Forget Fundamentals and Efficiencies. Is Reddit the Answer?
Updated: Mar 2, 2022
“Each generation imagines itself to be more intelligent than the one that went before it, and wiser than the one that comes after it.”
As we go boldly into the many unknowns 2022 will present, we see George Orwell’s classic words play out in many aspects of our lives, but perhaps none more starkly than personal investing. Boomers, by far the wealthiest generation in US history, have largely followed the “tried and true” investing principles that Buffett-esque oracles consistently preach. They have enacted decades of steady and disciplined saving, embraced diversified investing governed by dutiful risk management, and traded based on steadfast belief in fundamental analysis and market efficiency. Their slow and steady accumulation habits have been influenced by risk-averse, Depression-era parents while their appetite for luxury and living the life they worked to enjoy flew in the face of generational warnings for the need to sacrifice by living well below their means.
Meanwhile Millennials, and Generation Z coming up behind them, are writing an entirely new playbook. One that, like the new guy at the Texas hold’em table, doesn’t understand (let alone respect) convention… and seems to be winning despite the frustration more seasoned players have with their lack of regard for well-established poker etiquette.
The newest generation of investors have watched leverage pay off, groupthink supersede fundamentals, and concentrated investment in names like Apple, Tesla, Amazon and Google consistently outperform diversified portfolios throughout much, if not all, of their adult lifetimes. They’ve watched friends who have dabbled in cryptocurrencies create nearly instantaneous wealth that often eclipses decades of more traditional savings methods. And with continued, and nearly universal, market performance for going on 14 years now, they’ve all but ripped up prior teachings that bear markets come every ~3.5 years and last an average of 9 months and, as a result, seem to dismiss the value of caution and taking only measured risks.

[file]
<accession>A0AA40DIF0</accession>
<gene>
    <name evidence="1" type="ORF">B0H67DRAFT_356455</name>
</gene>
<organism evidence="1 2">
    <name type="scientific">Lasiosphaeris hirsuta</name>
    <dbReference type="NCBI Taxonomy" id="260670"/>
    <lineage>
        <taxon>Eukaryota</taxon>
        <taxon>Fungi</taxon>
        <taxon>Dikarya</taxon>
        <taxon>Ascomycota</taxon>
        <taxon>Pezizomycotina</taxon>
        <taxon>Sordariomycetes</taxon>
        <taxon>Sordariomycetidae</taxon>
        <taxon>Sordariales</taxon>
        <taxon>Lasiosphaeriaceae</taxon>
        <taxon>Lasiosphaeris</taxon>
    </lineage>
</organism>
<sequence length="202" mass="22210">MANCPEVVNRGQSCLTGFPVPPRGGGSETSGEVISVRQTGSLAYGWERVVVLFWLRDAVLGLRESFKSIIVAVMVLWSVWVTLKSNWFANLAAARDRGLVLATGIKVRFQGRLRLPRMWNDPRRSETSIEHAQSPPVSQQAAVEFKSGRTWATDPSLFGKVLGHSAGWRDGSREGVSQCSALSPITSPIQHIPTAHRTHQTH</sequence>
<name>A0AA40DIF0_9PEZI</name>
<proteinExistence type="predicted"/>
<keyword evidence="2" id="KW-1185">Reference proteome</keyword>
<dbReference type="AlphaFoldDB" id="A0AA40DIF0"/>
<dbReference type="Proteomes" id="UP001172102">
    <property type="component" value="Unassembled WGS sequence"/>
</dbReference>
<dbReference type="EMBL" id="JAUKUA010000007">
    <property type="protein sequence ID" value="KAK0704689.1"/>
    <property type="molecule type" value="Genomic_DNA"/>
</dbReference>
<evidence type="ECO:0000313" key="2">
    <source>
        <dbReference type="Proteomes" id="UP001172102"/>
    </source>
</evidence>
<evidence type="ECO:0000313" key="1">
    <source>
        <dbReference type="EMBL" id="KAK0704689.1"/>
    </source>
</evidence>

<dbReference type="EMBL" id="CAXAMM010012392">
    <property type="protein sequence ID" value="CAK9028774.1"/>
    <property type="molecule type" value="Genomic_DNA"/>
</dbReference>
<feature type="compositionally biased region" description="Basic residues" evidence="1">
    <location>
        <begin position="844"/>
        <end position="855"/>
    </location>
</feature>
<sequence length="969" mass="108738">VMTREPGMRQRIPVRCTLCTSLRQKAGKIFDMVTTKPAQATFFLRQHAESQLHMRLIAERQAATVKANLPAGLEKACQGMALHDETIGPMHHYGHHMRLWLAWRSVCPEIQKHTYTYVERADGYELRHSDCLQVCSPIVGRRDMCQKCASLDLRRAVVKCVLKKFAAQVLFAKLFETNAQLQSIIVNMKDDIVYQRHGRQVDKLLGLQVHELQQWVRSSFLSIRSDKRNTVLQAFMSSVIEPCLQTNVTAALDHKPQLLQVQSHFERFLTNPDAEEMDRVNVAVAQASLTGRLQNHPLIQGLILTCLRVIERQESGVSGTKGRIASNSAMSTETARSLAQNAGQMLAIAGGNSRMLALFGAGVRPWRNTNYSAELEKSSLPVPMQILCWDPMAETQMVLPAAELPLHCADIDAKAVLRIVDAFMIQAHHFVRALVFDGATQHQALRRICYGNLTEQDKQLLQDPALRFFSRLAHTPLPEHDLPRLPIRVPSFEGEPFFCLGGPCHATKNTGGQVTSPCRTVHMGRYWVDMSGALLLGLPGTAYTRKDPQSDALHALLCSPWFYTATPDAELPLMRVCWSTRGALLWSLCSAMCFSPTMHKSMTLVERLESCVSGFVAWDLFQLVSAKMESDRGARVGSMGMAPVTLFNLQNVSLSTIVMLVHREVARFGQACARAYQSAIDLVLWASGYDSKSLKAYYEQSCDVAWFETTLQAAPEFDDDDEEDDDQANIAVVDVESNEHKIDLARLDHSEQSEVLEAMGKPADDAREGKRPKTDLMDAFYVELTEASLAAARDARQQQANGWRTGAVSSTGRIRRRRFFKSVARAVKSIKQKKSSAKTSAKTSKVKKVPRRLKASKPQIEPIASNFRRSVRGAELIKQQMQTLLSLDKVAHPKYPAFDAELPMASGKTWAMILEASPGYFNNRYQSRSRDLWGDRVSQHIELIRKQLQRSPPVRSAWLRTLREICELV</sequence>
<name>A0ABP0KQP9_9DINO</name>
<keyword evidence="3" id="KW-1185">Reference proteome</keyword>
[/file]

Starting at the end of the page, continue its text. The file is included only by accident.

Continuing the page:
As tenured advisors look to expand their client base by developing relationships with the next generations of investors, success likely means having different kinds of conversations: ones that not only seek to temper risk and protect younger investors from the types of downside many have not yet experienced, but ones that also acknowledge the place for and benefits of asymmetric risk. To establish rapport, advisors may need to also openly acknowledge and embrace the obvious: that in a world obsessed with social media and influenced as much by Reddit as fundamentals, markets are no longer driven purely by fundamentals and efficiency. They need to prove that there is still a place for and upside to financial planning.